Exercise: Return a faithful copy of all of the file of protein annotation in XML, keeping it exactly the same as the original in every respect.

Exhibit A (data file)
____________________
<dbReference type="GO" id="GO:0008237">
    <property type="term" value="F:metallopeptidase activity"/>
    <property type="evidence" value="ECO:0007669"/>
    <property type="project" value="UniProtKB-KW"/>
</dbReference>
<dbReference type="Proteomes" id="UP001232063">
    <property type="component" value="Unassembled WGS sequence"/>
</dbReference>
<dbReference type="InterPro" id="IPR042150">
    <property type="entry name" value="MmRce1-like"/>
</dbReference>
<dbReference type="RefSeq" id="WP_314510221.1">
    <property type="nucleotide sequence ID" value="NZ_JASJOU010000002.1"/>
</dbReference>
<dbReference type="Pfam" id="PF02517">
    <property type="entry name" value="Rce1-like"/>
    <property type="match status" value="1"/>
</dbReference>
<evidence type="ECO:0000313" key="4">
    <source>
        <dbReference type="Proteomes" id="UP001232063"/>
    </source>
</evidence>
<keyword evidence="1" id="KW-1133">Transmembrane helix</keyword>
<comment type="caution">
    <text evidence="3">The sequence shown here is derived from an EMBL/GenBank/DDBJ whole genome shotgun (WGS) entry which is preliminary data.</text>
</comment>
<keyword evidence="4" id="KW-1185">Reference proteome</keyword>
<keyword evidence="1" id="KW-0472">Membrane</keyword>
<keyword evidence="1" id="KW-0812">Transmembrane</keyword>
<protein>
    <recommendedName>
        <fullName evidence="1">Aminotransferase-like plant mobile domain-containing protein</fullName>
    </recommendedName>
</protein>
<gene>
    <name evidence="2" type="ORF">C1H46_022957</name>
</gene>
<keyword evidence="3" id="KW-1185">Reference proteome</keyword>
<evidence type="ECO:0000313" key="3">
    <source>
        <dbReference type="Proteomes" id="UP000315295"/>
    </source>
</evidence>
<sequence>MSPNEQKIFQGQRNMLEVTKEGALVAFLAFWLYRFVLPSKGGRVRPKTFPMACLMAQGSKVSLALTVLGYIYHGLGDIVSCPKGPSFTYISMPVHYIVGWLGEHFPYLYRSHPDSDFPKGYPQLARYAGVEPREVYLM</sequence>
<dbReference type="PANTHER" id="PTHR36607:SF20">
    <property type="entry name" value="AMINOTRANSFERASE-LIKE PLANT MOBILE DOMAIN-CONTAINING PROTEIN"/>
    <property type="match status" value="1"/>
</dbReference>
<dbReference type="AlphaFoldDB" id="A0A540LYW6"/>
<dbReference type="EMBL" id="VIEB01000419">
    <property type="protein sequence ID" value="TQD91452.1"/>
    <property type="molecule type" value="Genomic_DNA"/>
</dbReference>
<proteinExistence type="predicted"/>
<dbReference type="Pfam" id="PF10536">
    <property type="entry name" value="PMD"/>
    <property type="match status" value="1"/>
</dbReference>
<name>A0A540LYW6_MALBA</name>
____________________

<dbReference type="GO" id="GO:0008237">
    <property type="term" value="F:metallopeptidase activity"/>
    <property type="evidence" value="ECO:0007669"/>
    <property type="project" value="UniProtKB-KW"/>
</dbReference>
<dbReference type="Proteomes" id="UP001232063">
    <property type="component" value="Unassembled WGS sequence"/>
</dbReference>
<dbReference type="InterPro" id="IPR042150">
    <property type="entry name" value="MmRce1-like"/>
</dbReference>
<dbReference type="RefSeq" id="WP_314510221.1">
    <property type="nucleotide sequence ID" value="NZ_JASJOU010000002.1"/>
</dbReference>
<dbReference type="Pfam" id="PF02517">
    <property type="entry name" value="Rce1-like"/>
    <property type="match status" value="1"/>
</dbReference>
<evidence type="ECO:0000313" key="4">
    <source>
        <dbReference type="Proteomes" id="UP001232063"/>
    </source>
</evidence>
<keyword evidence="1" id="KW-1133">Transmembrane helix</keyword>
<comment type="caution">
    <text evidence="3">The sequence shown here is derived from an EMBL/GenBank/DDBJ whole genome shotgun (WGS) entry which is preliminary data.</text>
</comment>
<keyword evidence="4" id="KW-1185">Reference proteome</keyword>
<keyword evidence="1" id="KW-0472">Membrane</keyword>
<keyword evidence="1" id="KW-0812">Transmembrane</keyword>
<protein>
    <recommendedName>
        <fullName evidence="1">Aminotransferase-like plant mobile domain-containing protein</fullName>
    </recommendedName>
</protein>
<gene>
    <name evidence="2" type="ORF">C1H46_022957</name>
</gene>
<keyword evidence="3" id="KW-1185">Reference proteome</keyword>
<evidence type="ECO:0000313" key="3">
    <source>
        <dbReference type="Proteomes" id="UP000315295"/>
    </source>
</evidence>
<sequence>MSPNEQKIFQGQRNMLEVTKEGALVAFLAFWLYRFVLPSKGGRVRPKTFPMACLMAQGSKVSLALTVLGYIYHGLGDIVSCPKGPSFTYISMPVHYIVGWLGEHFPYLYRSHPDSDFPKGYPQLARYAGVEPREVYLM</sequence>
<dbReference type="PANTHER" id="PTHR36607:SF20">
    <property type="entry name" value="AMINOTRANSFERASE-LIKE PLANT MOBILE DOMAIN-CONTAINING PROTEIN"/>
    <property type="match status" value="1"/>
</dbReference>
<dbReference type="AlphaFoldDB" id="A0A540LYW6"/>
<dbReference type="EMBL" id="VIEB01000419">
    <property type="protein sequence ID" value="TQD91452.1"/>
    <property type="molecule type" value="Genomic_DNA"/>
</dbReference>
<proteinExistence type="predicted"/>
<dbReference type="Pfam" id="PF10536">
    <property type="entry name" value="PMD"/>
    <property type="match status" value="1"/>
</dbReference>
<name>A0A540LYW6_MALBA</name>